Quantitative data was entered into Microsoft Excel and analysed using SPSS 17. For quantitative analysis, outcomes of interest were percentage of TB suspects among outpatients (prevalence of TB suspects), prevalence of sputum smear positive TB cases, TB case finding, and pre-registration default of sputum smear positive TB cases, exposure being the implementation of monitoring and evaluation tools in the districts, and the confounders being age and gender. Other potential confounders could have been intervention related to TB case detection in the districts included in this study during the same time period of the study. No other intervention was conducted in the public sector for TB case detection in the study districts during the study period to the best of our knowledge. Mean and standard deviation (SD) values were calculated for continuous variable like age. Frequency and percentages were calculated for categorical variables. Difference of proportion and its 95% confidence interval (CI) by Wilson's method was calculated. Chi-square test was conducted and p<0.05 was considered significant.
Qualitative data was transcribed and categorised into themes. We compared the intervention and control districts, as well as the findings in the intervention district during the 9-month study duration with those found during the same period in the preceding year.
In phase 4, we held monthly meetings with the NTP and research field staff to share ongoing experiences, agree on modifications, and to address the gaps in guidelines and tools. It also included participant observation of randomly selected facility and district level meetings by trained researchers not otherwise involved in the event.


Results

A total of 662,249 patients with a mean age of 25.2±2.3 years attended the OPD in the intervention districts, and 650,719 with a mean age of 25.5±3.1 years in the control districts. Overall, 668,947(51%) were males (Table-1). The TB suspect identification as a percentage of outpatient attendees was 1.7% (n=11,417) (95% CI: 1.6 -1.8%) higher in the intervention districts (p<0.001). Laboratory data revealed that 10.8% (n=1,725) of the examined TB suspects in intervention districts were sputum smear positive, compared to 9.8% (n=447) in the control districts; a difference of 1.0% (95% CI: 0.04 - 1.96%) (p=0.05).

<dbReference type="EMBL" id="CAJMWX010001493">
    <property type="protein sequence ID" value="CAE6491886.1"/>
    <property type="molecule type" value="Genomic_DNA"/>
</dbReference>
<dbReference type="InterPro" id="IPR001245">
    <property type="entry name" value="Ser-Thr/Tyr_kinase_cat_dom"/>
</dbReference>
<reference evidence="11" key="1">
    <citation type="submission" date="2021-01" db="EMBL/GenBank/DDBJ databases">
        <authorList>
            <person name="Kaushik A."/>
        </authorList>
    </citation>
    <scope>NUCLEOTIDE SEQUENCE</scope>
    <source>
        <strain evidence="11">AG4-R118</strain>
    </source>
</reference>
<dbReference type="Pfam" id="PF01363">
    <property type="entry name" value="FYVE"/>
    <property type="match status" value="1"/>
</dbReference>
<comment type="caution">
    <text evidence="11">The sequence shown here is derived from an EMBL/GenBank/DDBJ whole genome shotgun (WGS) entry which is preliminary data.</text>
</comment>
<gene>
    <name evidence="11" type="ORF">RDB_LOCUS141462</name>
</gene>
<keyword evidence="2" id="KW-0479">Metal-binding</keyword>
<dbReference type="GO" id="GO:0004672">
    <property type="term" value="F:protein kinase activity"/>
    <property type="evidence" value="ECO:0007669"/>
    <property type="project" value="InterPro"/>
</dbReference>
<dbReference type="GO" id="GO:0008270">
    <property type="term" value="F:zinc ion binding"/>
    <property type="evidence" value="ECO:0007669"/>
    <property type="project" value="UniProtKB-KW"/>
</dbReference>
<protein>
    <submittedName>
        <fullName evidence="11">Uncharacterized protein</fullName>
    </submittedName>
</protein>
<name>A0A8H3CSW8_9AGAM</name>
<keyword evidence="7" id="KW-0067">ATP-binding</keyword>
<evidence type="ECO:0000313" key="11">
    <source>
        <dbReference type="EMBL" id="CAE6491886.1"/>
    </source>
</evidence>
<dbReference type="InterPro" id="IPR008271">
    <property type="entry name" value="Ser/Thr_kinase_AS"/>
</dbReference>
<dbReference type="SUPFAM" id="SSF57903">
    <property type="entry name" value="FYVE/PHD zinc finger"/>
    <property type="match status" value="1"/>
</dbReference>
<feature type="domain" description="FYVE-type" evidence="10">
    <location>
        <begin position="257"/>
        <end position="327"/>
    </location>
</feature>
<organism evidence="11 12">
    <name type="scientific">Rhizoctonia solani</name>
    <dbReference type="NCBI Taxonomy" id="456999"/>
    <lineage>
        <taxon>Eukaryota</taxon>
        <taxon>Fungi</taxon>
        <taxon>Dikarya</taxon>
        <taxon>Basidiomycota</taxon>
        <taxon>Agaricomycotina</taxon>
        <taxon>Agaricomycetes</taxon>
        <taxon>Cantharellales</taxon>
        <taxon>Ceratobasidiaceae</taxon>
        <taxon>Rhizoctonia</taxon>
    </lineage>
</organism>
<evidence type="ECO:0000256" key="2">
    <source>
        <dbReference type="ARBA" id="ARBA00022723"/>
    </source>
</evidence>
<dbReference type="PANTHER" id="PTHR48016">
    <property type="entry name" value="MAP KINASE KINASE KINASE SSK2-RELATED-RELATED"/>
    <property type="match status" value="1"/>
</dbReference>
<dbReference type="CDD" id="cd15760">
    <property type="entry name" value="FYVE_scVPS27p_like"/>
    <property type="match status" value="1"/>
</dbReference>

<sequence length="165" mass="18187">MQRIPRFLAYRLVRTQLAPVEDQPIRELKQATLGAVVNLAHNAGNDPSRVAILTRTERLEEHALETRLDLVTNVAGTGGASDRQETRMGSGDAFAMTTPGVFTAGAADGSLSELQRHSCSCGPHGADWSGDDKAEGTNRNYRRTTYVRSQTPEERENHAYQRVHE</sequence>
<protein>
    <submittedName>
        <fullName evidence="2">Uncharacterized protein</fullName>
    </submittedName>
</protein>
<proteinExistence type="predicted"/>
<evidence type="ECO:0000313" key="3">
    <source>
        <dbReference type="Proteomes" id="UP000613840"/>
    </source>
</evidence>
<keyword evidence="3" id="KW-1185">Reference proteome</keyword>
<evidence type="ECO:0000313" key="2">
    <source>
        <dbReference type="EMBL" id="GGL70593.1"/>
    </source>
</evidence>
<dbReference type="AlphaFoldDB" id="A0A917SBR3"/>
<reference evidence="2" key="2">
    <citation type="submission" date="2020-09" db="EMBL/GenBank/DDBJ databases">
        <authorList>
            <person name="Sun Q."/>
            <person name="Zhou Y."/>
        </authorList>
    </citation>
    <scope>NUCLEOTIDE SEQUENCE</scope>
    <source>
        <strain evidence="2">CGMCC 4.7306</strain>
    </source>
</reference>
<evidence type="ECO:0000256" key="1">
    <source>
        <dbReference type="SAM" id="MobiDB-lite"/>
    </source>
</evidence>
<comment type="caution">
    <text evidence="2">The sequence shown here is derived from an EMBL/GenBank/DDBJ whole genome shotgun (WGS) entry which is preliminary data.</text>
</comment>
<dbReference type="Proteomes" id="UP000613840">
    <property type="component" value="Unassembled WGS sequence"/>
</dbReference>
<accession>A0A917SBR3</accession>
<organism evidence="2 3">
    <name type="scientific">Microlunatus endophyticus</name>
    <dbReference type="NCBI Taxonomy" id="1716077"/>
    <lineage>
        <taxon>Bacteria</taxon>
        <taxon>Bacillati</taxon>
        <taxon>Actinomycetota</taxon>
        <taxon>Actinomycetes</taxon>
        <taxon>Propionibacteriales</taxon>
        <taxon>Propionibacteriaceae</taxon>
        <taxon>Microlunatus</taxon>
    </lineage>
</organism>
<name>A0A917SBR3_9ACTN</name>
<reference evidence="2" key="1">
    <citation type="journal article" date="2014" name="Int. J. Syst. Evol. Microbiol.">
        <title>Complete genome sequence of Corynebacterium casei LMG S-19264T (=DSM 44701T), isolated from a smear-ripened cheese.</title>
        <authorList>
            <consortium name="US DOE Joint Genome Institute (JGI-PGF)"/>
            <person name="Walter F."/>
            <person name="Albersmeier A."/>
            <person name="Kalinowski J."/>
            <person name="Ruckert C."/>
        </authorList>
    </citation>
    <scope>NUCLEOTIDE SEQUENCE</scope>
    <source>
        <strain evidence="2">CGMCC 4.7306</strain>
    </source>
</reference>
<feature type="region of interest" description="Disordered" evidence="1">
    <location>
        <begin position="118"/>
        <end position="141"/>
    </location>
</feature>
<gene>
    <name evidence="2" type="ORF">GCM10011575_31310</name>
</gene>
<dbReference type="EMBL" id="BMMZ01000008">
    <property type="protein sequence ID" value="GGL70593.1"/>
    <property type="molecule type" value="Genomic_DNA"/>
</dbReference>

In intervention districts, the case finding over nine months showed 96.3% increase compared with the same nine months of the preceding year (p<0.001) (Figure-2).

The pre-registration default showed statistically significant difference between intervention and control districts, being 2.5% (95% CI: 0.48 - 5.2%) (p=0.007). Both intervention and control districts showed a decrease over time in the proportion of pre-registration defaults. Defaults were more in the control districts (Figure-3).


Limiting the facility level meeting to include between three to five facilities in a cluster was found to be very acceptable to the facility staff, as well as practical for the programme and the district.
"The cluster approach has made the supervision and support of TB care at health facilities feasible for me, because now I can cover the whole district in four days."
The DOTS Facilitators as well as DTC did not report any significant administrative or logistic problem in their regularly attending the meeting. Rotating the venue was found feasible and acceptable to the participants. The DTCs were formally oriented on the guidelines for managing the cluster meetings in the district. The DOTS Facilitators reported having acquired the required skills mainly through learning-by-doing, with on-the-spot guidance during the cluster meetings. The cluster meeting averaged 2 hours for reviewing and planning TB related activities for three to five facilities.
At district level meetings, participation of facility staff was found to be 91% in 24 quarterly meetings over nine months. DOTS Facilitators and MOs supported their separate structured meetings:
"Previously we (doctor and paramedic) used to go on the same day to attend the district level monitoring event. Now we go on two different days, which makes our absence from the health centre less problematic for the patients".
According to an EDO, "With the previous unstructured approach the whole one-day event was haphazard and less-productive. However, the structured approach made it possible for us to review the progress facility-by-facility and take decisions accordingly."
The PTP staff got oriented on the guidelines for managing and facilitating the structured provincial event mainly by reading and doing. The provincial programme was found able to arrange the required space and audio-visual equipment for the event. The provincial meeting averaged 4.5 hours.